The Fellows House Cambridge, Curio Collection by Hilton, has unveiled the interior design of its public and guest areas.
Conceived by hospitality design practice, twenty2degrees, the design narrative is inspired by the influences behind The Fellows House brand. Sometimes thought-provoking, often playful and always layered to feed guest curiosity, this can be seen in the choice of furnishings and finishes and the juxtaposition of the classic and modern. Above all, the story is told through bespoke artwork and carefully curated accessories that are seldom quite what they appear to be at first glance.
The plan for the ground floor is a sequence of zoned spaces flowing from the reception lobby to The Folio Bar and, from here, onto The Folio Kitchen restaurant which opens to The Fellows Garden, a courtyard space reminiscent of college quads, with terrace dining and The Observatory snug.
The garden is also overlooked by a wellness centre with indoor pool and an events room that hosts a triptych of Stephen Hawking photographs overlaid with theories taken from his Cambridge thesis.
Situated just inside the main entrance to The Fellows House and with its own street entrance, The Sage of Cambridge is a café intended every bit as much for the locals as for hotel guests. Its gleaming marble surfaces, comfortable bistro-style chairs and jaunty original artwork are all designed to catch the eye and attract customers in for a morning coffee, a spot of co-working or a light lunch.
As dusk falls, the ambience changes and the café becomes a space ideal for meeting friends over aperitifs as the lights are dimmed and the custom-designed bar allows staff to easily convert it from daytime service into a glowing cocktail bar.
“The question for the design team was how to infuse the spirit of the fellows and the soul of Cambridge into a narrative of layered meaning. The journey we went on to achieve this was fascinating and working closely with a very well-informed and passionate client was a huge pleasure”
Occupying the centre of the ground floor plan and hidden from street view, The Folio Bar has the ambience of a private members’ club but one without doors, that is open to all. This is an extravagantly layered space where materiality, texture, lighting and carefully framed views create a feast for the eye in which infinite reflections caught in antiqued mirror amplify the drama.
The Folio Kitchen, meanwhile, is both refined and playful, nicely complementing the menu which features homely British classics served with a twist. While flowing directly from The Folio Bar, the restaurant offers a step-change in ambience. It is a light-filled space thanks to a large roof lantern and a fully glazed wall at one end which opens onto the garden and takes guests from the indoor retreat of the ground floor into an outdoor universe where artworks muse on worlds beyond.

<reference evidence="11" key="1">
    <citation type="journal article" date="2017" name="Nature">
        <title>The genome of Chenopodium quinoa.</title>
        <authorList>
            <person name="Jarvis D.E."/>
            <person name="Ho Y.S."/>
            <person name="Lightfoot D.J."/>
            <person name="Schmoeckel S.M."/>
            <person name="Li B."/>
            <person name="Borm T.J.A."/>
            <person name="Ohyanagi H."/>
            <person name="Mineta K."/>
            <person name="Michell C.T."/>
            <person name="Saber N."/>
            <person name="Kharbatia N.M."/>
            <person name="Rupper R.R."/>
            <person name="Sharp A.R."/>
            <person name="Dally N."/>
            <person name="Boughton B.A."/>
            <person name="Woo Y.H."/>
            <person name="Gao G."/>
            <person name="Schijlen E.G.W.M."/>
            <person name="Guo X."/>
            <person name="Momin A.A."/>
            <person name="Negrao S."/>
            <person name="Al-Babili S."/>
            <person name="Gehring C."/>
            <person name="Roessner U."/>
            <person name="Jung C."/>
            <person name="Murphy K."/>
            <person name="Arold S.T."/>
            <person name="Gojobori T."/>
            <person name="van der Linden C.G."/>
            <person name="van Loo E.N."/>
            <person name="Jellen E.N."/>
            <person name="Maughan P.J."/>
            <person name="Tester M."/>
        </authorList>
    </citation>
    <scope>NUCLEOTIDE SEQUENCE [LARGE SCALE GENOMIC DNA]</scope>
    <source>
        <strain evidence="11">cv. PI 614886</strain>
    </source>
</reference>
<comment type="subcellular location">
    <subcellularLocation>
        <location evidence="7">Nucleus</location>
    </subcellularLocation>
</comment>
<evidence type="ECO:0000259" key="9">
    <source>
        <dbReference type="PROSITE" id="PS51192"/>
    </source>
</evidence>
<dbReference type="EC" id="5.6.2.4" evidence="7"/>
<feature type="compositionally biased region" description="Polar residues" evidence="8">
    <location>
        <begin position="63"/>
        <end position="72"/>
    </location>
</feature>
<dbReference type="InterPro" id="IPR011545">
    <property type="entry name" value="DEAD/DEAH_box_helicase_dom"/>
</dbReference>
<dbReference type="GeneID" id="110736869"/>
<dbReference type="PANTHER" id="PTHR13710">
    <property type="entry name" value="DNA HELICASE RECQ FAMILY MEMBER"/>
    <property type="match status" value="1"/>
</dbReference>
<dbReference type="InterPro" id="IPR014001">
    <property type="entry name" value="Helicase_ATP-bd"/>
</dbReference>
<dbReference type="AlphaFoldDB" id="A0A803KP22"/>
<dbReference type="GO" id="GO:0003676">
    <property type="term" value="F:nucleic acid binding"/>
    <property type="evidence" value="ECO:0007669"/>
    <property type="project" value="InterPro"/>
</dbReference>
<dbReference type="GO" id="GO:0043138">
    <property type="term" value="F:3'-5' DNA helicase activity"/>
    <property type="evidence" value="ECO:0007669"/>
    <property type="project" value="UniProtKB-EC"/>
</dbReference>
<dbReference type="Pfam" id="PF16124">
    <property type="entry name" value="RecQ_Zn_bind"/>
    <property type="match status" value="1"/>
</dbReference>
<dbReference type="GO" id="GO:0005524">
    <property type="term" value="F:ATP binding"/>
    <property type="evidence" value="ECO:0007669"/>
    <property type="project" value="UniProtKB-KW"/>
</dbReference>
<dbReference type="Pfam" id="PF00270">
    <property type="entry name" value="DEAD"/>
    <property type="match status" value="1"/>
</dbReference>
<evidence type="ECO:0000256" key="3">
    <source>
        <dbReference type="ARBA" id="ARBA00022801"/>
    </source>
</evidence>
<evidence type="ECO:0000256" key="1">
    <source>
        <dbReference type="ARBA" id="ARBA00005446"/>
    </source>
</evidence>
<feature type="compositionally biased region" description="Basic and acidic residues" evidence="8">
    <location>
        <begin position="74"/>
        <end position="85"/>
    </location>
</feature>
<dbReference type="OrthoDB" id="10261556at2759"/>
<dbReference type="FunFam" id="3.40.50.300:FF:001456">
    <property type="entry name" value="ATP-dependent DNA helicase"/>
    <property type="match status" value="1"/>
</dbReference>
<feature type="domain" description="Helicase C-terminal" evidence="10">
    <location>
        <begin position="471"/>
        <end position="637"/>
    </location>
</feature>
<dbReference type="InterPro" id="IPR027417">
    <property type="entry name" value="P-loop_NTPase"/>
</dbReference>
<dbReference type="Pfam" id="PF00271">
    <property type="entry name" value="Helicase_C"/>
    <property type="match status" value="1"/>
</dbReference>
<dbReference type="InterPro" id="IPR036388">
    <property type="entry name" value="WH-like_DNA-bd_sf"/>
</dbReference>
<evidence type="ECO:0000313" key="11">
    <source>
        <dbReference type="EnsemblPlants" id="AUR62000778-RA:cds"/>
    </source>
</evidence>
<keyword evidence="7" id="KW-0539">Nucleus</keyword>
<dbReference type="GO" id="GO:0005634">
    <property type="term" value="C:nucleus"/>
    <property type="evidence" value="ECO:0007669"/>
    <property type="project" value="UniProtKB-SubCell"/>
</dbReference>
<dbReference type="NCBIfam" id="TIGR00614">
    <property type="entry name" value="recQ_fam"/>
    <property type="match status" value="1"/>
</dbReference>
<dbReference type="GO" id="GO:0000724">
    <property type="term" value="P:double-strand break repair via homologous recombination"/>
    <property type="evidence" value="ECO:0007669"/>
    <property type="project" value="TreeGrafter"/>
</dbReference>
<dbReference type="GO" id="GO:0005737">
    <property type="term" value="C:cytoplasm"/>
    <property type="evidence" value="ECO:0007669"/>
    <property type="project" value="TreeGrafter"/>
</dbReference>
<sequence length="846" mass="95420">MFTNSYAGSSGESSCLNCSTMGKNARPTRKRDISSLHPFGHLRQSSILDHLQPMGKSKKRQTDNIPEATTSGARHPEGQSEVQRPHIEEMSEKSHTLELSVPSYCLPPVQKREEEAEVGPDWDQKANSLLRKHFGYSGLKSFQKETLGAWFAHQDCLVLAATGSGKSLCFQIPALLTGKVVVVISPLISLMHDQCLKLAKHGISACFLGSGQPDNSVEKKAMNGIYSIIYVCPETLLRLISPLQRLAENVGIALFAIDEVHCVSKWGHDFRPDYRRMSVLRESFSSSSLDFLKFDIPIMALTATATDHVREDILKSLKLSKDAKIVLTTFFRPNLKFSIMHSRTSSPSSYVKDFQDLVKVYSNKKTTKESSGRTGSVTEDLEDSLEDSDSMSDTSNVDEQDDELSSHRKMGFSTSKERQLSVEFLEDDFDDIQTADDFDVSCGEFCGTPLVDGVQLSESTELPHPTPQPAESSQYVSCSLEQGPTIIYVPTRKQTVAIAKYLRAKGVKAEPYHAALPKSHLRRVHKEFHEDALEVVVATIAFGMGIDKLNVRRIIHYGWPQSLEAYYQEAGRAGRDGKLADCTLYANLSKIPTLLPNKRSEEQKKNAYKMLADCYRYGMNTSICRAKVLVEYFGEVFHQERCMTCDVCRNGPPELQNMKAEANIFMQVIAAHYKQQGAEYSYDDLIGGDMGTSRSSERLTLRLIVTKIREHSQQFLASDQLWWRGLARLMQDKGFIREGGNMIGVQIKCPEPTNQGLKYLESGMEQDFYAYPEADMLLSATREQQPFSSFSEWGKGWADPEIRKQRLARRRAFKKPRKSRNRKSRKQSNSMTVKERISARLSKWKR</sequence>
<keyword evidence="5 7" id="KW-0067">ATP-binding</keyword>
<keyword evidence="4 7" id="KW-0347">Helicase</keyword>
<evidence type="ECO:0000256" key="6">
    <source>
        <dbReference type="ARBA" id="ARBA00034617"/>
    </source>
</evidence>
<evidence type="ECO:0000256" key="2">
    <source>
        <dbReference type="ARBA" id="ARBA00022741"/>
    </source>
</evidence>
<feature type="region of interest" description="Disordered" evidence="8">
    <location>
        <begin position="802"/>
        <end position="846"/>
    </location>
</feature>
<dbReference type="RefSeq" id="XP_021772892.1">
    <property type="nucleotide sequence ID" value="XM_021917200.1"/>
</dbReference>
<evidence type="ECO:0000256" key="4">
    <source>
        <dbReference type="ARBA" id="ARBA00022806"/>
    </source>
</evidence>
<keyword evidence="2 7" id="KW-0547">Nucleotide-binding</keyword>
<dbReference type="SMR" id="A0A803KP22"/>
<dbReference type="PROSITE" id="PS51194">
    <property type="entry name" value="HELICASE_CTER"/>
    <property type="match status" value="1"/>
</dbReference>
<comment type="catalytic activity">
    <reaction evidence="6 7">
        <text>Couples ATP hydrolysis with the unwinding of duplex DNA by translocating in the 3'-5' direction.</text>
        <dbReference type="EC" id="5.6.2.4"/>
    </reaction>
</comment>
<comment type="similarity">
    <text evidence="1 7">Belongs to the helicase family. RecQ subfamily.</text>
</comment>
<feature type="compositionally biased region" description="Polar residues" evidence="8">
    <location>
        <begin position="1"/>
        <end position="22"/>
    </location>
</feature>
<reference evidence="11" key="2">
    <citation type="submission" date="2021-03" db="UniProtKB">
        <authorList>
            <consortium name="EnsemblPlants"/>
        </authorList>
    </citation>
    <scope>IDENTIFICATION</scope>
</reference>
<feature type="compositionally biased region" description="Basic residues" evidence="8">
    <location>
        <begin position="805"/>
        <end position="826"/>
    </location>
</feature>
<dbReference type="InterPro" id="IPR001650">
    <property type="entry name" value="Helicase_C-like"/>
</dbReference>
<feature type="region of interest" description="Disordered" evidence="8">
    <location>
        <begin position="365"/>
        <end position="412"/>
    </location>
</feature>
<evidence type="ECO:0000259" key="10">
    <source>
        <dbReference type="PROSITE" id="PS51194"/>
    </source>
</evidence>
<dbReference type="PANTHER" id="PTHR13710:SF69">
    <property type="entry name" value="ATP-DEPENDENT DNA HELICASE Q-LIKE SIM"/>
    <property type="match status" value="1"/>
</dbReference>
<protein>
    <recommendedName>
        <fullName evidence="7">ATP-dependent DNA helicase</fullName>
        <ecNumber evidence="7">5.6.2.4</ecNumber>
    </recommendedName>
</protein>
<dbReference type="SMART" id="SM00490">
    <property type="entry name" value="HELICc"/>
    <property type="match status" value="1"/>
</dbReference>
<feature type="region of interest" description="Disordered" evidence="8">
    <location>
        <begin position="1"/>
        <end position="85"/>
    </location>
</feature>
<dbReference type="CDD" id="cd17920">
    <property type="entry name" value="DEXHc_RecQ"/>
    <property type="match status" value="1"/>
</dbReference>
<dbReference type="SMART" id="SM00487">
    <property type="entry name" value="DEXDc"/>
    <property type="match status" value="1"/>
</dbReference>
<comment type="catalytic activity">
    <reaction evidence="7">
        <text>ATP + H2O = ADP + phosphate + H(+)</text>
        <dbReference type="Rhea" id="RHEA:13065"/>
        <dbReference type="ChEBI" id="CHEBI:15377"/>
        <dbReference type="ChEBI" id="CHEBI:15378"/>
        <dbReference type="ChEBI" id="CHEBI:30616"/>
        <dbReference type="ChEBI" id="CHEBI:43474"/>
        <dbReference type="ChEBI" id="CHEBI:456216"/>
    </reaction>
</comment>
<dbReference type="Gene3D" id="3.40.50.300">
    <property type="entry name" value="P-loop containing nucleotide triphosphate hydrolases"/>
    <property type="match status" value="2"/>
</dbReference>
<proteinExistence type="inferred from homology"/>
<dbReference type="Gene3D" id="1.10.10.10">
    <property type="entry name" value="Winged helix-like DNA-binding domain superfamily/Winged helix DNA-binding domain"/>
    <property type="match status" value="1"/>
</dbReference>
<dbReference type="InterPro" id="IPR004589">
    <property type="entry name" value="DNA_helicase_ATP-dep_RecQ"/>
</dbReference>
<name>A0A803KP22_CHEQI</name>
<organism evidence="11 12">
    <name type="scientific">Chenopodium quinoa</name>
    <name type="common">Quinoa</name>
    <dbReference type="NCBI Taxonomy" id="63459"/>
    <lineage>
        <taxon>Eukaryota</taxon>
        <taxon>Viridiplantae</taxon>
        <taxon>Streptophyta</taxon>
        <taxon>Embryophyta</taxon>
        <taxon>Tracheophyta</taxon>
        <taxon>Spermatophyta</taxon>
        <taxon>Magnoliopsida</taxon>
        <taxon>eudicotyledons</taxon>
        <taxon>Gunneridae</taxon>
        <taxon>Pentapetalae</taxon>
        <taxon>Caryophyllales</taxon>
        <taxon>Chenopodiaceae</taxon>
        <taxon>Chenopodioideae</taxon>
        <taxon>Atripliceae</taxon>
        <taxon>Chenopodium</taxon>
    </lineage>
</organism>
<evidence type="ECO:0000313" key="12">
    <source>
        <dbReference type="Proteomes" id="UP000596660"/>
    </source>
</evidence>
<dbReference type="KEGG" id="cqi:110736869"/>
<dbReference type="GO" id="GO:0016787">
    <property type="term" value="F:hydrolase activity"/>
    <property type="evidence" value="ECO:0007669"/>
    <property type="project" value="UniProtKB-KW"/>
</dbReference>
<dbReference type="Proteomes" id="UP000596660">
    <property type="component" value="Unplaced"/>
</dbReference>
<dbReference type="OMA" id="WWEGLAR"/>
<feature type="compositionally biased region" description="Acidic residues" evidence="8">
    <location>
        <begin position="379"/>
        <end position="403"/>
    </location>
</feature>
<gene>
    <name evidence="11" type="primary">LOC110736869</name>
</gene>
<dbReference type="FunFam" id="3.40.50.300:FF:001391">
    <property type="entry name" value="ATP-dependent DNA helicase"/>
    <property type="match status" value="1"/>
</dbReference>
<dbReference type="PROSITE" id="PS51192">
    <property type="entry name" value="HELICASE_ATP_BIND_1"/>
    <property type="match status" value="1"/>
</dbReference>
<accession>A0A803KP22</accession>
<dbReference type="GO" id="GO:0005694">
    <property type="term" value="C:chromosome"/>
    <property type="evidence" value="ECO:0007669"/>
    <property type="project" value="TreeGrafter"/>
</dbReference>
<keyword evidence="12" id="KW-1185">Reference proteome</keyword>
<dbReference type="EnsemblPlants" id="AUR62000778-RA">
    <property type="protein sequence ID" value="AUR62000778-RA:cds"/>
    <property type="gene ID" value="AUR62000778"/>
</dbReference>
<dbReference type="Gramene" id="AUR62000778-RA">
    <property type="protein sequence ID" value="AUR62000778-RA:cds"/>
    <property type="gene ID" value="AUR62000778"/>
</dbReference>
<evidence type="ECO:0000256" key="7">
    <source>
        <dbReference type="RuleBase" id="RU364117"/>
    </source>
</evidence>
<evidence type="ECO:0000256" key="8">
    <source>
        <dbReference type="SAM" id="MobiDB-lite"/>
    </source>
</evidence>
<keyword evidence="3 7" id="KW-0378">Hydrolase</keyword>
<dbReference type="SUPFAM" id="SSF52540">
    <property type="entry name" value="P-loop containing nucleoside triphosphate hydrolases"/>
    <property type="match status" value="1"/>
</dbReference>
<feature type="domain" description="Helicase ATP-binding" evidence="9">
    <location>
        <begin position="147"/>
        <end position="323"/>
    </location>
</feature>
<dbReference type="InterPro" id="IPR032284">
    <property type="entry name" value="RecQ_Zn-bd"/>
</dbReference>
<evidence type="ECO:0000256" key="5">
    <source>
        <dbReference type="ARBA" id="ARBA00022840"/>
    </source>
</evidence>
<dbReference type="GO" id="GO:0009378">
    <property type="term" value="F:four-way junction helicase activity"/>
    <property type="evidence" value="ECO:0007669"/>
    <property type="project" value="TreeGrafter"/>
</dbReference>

The Folio Kitchen combines the contemporary and classic within a fresh and inviting colour palette. Walls and columns are clad in whitewashed brick and the accent colour is Cambridge Blue with punches of ochre orange in the leather upholstery.
A Calacatta marble sharing table together with marble topped dining tables are elegant and sophisticated. They also provide a counterpoint to the traditional millwork of the roof lantern recess and the timber banquets as well as the geometric black and white tiling to the floor, all of which are a nod to historic Cambridge.
Certain elements are drawn through from the rest of the public areas. Antiqued mirror continues to play an important role in capturing design vignettes and adding drama to the space while original artworks are key to the storytelling. A romantic poem written nearly 100 years ago by a Chinese student and a leader of China’s New Culture Movement becomes a collection of framed love notes to Cambridge abstracted into handwritten texts, modern re-workings of Chinese symbols and laser cut lettering.
In The Fellows Garden, a metal sculpture, celebrating the work of fellow Sir John Hershel in astronomy, photography and music, is curious and engaging while, in The Observatory snug, typography portraits of Jenni Sidey-Gibbons and Sir Antony Gormley are reminders of Cambridge fellows who, in their different ways, have challenged our awareness of space.
In terms of guest accommodation, the aesthetic within the 131 apartments is contemporary and pared-back. Pale timber floors and a monochrome colour palette are paired with marble topped tables and dark timber features and furniture. Punches of colour are introduced in the framed antique-style Cambridge maps which pay homage to alumni and fellows, Charles Darwin, Henry Cavendish, John Flamsteed and Siegfried Sassoon.
Nick Stoupas, Founder & Managing Director of twenty2degrees, says: “Creating a new and different hotel in a city seeped in history and academic significance was very special. The question for the design team was how to infuse the spirit of the fellows and the soul of Cambridge into a narrative of layered meaning. The journey we went on to achieve this was fascinating and working closely with a very well-informed and passionate client was a huge pleasure.”